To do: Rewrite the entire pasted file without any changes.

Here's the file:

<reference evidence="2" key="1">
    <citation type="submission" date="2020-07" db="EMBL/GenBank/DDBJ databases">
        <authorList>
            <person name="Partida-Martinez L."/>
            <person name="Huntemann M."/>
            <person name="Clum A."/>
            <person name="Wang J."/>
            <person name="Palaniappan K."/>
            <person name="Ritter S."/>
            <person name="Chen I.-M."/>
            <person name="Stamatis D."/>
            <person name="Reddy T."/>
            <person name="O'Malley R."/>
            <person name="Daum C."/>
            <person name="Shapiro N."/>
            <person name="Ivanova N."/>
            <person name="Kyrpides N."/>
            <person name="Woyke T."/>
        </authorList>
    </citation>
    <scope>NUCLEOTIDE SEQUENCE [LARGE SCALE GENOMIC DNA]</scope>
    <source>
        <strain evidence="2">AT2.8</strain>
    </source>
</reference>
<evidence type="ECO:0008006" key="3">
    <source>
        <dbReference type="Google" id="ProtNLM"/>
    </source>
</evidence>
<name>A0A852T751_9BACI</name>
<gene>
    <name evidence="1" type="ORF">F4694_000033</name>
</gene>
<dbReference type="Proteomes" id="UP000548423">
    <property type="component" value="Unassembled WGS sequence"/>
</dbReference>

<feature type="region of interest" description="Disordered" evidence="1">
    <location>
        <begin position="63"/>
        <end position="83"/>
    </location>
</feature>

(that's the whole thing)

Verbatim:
<reference evidence="2" key="1">
    <citation type="submission" date="2020-07" db="EMBL/GenBank/DDBJ databases">
        <authorList>
            <person name="Partida-Martinez L."/>
            <person name="Huntemann M."/>
            <person name="Clum A."/>
            <person name="Wang J."/>
            <person name="Palaniappan K."/>
            <person name="Ritter S."/>
            <person name="Chen I.-M."/>
            <person name="Stamatis D."/>
            <person name="Reddy T."/>
            <person name="O'Malley R."/>
            <person name="Daum C."/>
            <person name="Shapiro N."/>
            <person name="Ivanova N."/>
            <person name="Kyrpides N."/>
            <person name="Woyke T."/>
        </authorList>
    </citation>
    <scope>NUCLEOTIDE SEQUENCE [LARGE SCALE GENOMIC DNA]</scope>
    <source>
        <strain evidence="2">AT2.8</strain>
    </source>
</reference>
<evidence type="ECO:0008006" key="3">
    <source>
        <dbReference type="Google" id="ProtNLM"/>
    </source>
</evidence>
<name>A0A852T751_9BACI</name>
<gene>
    <name evidence="1" type="ORF">F4694_000033</name>
</gene>
<dbReference type="Proteomes" id="UP000548423">
    <property type="component" value="Unassembled WGS sequence"/>
</dbReference>

<feature type="region of interest" description="Disordered" evidence="1">
    <location>
        <begin position="63"/>
        <end position="83"/>
    </location>
</feature>